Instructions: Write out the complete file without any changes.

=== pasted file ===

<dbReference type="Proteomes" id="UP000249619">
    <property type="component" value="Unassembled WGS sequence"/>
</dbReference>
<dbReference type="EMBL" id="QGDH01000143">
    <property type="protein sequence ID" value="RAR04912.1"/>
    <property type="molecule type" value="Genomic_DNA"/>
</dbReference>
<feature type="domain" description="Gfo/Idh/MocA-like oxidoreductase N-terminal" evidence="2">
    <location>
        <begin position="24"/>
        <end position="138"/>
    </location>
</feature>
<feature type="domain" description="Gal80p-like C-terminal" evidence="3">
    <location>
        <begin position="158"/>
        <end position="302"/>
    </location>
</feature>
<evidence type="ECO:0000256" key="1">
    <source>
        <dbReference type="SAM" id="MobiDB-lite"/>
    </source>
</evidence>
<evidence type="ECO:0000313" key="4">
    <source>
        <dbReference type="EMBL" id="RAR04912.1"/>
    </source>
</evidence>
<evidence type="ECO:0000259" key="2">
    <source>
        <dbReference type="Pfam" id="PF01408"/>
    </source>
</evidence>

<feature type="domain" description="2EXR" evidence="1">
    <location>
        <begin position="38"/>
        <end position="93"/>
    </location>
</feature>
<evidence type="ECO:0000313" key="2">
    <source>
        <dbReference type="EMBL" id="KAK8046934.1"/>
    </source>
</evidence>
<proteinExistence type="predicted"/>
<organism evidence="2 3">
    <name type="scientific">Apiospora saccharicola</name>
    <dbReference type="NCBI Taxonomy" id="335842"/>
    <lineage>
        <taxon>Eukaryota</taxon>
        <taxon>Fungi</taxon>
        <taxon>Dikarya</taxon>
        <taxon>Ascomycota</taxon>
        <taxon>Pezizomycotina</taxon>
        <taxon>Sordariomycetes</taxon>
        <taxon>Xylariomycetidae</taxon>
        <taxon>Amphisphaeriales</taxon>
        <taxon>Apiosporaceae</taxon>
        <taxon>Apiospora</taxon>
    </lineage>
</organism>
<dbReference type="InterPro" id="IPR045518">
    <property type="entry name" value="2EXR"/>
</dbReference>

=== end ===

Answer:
<dbReference type="Proteomes" id="UP000249619">
    <property type="component" value="Unassembled WGS sequence"/>
</dbReference>
<dbReference type="EMBL" id="QGDH01000143">
    <property type="protein sequence ID" value="RAR04912.1"/>
    <property type="molecule type" value="Genomic_DNA"/>
</dbReference>
<feature type="domain" description="Gfo/Idh/MocA-like oxidoreductase N-terminal" evidence="2">
    <location>
        <begin position="24"/>
        <end position="138"/>
    </location>
</feature>
<feature type="domain" description="Gal80p-like C-terminal" evidence="3">
    <location>
        <begin position="158"/>
        <end position="302"/>
    </location>
</feature>
<evidence type="ECO:0000256" key="1">
    <source>
        <dbReference type="SAM" id="MobiDB-lite"/>
    </source>
</evidence>
<evidence type="ECO:0000313" key="4">
    <source>
        <dbReference type="EMBL" id="RAR04912.1"/>
    </source>
</evidence>
<evidence type="ECO:0000259" key="2">
    <source>
        <dbReference type="Pfam" id="PF01408"/>
    </source>
</evidence>

<feature type="domain" description="2EXR" evidence="1">
    <location>
        <begin position="38"/>
        <end position="93"/>
    </location>
</feature>
<evidence type="ECO:0000313" key="2">
    <source>
        <dbReference type="EMBL" id="KAK8046934.1"/>
    </source>
</evidence>
<proteinExistence type="predicted"/>
<organism evidence="2 3">
    <name type="scientific">Apiospora saccharicola</name>
    <dbReference type="NCBI Taxonomy" id="335842"/>
    <lineage>
        <taxon>Eukaryota</taxon>
        <taxon>Fungi</taxon>
        <taxon>Dikarya</taxon>
        <taxon>Ascomycota</taxon>
        <taxon>Pezizomycotina</taxon>
        <taxon>Sordariomycetes</taxon>
        <taxon>Xylariomycetidae</taxon>
        <taxon>Amphisphaeriales</taxon>
        <taxon>Apiosporaceae</taxon>
        <taxon>Apiospora</taxon>
    </lineage>
</organism>
<dbReference type="InterPro" id="IPR045518">
    <property type="entry name" value="2EXR"/>
</dbReference>